More than 43 per cent of the perpetrators are under 21. The police and city authorities have responded with CCTV surveillance cameras and, last year, they imposed a ban on weapons, including knives and baseball bats.
Just a few doors up from the doomed Hotel Luxor, drinkers still flock to Gretel and Alfons, a pub that the Beatles used to frequent virtually every night during their sojourn in Hamburg in the early 1960s.
Patti, the pub's barmaid, looked back nostalgically to the days of the Fab Four. "Back then this place was the centre of the pop music business," she said. "Now there are hardly any music clubs any more and the whole area is overrun at the weekends by teenagers who flock to the 99-cent bars and get smashed."
Her views were echoed by Siggi, the 72-year-old doorman at the Safari club opposite. The club is Hamburg's last "live" establishment and its acts include a rendition of Fred and Wilma Flintstone indulging in stone age sex on stage.
Siggi, who has worked at clubs on the Reeperbahn since 1951, said: "In the old days, there was no live striptease, only film of nice-looking girls naked from the waist up. The whole atmosphere was different."
Thirty years ago, the venues around Siggi's club included a dance bar/brothel equipped with table telephones which enabled customers to ring up any prostitute they fancied, a miniature circus with a ring, prancing horses and animals that did tricks and perhaps most novel: an act that involved women wrestling in mud with the front row of the audience protected by a large rubber sheet pulled up to the neck.
The Star Club, which attracted not only the Beatles but the likes of Cream, Chuck Berry and Ray Charles, closed its doors in 1969. The first attempts to cash in on the area's Beatles' legacy was made in 2006 when a Hamburg radio station and the city government announced plans for a Beatles Square. Two years on, the project has failed to materialise.
Critics blame Hamburg property developers such as Andreas Fraatz, the grandson of the former red light district "king", Willy Bartels, for the Reeperbahn's demise. Mr Fraatz reflects a trend that began in the 1990s when the city government began gentrifying sections of the St Pauli district. He is behind a development project that includes 300 flats for high-income earners and offices for a major advertising agency.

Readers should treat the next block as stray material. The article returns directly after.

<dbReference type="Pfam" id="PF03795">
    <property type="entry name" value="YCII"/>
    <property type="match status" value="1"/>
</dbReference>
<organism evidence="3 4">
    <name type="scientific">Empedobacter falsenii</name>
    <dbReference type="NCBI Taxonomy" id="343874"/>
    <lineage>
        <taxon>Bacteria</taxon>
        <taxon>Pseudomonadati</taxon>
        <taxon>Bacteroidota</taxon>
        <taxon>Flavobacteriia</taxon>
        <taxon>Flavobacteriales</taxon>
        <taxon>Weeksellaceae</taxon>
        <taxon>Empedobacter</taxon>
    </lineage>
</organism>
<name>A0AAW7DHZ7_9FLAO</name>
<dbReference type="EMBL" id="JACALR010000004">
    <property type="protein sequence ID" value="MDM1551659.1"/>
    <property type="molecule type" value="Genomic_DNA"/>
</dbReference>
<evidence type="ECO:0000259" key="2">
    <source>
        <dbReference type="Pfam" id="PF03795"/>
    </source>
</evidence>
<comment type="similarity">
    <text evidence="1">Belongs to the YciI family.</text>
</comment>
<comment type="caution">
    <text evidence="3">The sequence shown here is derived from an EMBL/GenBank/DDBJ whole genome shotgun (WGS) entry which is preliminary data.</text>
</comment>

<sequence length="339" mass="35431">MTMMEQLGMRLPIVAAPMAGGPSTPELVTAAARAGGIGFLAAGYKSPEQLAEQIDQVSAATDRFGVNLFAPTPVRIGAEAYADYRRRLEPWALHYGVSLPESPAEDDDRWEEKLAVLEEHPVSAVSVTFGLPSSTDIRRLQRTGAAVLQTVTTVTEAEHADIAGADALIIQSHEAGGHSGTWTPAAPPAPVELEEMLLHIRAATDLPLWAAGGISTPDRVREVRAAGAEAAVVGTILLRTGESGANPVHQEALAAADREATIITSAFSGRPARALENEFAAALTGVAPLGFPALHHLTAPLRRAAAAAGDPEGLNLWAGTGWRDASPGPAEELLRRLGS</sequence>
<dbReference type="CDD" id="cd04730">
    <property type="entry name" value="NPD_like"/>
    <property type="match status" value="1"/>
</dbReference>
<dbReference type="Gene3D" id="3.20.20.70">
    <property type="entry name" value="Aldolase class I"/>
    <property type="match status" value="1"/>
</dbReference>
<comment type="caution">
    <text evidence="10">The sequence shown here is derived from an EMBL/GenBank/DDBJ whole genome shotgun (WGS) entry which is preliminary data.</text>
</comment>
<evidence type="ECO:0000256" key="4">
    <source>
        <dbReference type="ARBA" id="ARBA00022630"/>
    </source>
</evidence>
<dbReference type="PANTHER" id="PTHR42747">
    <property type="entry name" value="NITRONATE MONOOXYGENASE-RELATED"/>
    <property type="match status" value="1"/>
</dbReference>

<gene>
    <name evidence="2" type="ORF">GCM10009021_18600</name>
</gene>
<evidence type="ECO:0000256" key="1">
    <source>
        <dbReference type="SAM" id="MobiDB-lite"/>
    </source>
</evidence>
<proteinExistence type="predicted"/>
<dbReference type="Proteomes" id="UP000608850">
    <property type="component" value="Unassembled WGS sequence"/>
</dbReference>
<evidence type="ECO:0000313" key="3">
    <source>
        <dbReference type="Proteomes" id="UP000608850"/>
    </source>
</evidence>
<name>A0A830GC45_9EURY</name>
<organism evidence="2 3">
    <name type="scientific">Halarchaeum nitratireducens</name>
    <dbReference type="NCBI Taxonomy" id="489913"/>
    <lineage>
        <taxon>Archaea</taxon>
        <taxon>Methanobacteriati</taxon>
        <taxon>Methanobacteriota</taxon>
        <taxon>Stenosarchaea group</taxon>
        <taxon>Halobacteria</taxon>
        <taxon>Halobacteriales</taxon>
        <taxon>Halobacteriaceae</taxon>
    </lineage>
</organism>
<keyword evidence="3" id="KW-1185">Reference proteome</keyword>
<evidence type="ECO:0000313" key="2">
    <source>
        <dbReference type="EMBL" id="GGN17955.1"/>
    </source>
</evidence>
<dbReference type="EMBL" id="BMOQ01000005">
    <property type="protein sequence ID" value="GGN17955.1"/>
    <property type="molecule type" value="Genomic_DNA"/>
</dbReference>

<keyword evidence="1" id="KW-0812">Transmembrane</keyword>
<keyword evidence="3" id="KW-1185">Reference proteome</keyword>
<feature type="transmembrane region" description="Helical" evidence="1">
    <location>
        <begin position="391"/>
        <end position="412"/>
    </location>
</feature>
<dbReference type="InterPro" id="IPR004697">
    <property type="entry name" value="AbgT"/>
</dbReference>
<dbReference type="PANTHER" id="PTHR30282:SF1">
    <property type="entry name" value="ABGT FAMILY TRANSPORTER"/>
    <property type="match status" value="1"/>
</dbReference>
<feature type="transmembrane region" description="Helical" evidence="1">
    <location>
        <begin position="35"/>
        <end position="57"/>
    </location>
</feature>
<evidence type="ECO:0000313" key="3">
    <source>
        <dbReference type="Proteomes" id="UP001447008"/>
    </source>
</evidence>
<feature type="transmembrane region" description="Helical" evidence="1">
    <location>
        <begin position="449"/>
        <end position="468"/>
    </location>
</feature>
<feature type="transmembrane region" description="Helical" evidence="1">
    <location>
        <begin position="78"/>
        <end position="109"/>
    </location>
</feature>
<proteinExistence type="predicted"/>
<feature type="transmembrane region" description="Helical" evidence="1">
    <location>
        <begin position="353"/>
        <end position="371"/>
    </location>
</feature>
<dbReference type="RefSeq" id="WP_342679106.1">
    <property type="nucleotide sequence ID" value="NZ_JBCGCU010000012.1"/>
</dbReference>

Few oppose Mr Fratz more vociferously that Karl-Hienz Bttrich-Scholz, an ex-Reeperbahn policeman and head of the St Pauli Preservation Society to which 200 of the district's businessmen belong. He is adamant the area should stick to its pornographic traditions.
"The Reeperbahn is the most important street in the world alongside 5th Avenue," he maintains. "International guests do not come to Hamburg for the seagulls, they come for the Herbertstrasse or to go to the Bums show."
Yet probably the most significant reason for the Reeperbahn's seemingly terminal decline lies 2km away on the opposite bank of the mud-brown River Elbe. The container port has more lights than the Reeperbahn and is busy around the clock all year. There are plans to dredge the Elbe to accommodate bigger, deep-draft container ships.
People like Siggi remember the 50s and early 60s when the streets of the Reeperbahn thronged with sailors because, back in those days, cargo ships took at least four or five days to unload, which allowed their crews a run ashore every night. "These days the turnaround on the container ships is so quick that the crews often don't even get off," said Siggi.
To remind visitors of what those good old days were like, Hamburg has resurrected one of the old, slow-to-unload cargo ships. The Cap San Diego is a beautiful freighter kept in immaculate condition as a museum ship and visited by thousands of tourists each year.
To complete the picture, a handful or so have been known to spend the evening on the Reeperbahn - before it disappears completely.
- REPORTING BY THE INDEPENDENT NEW ZEALAND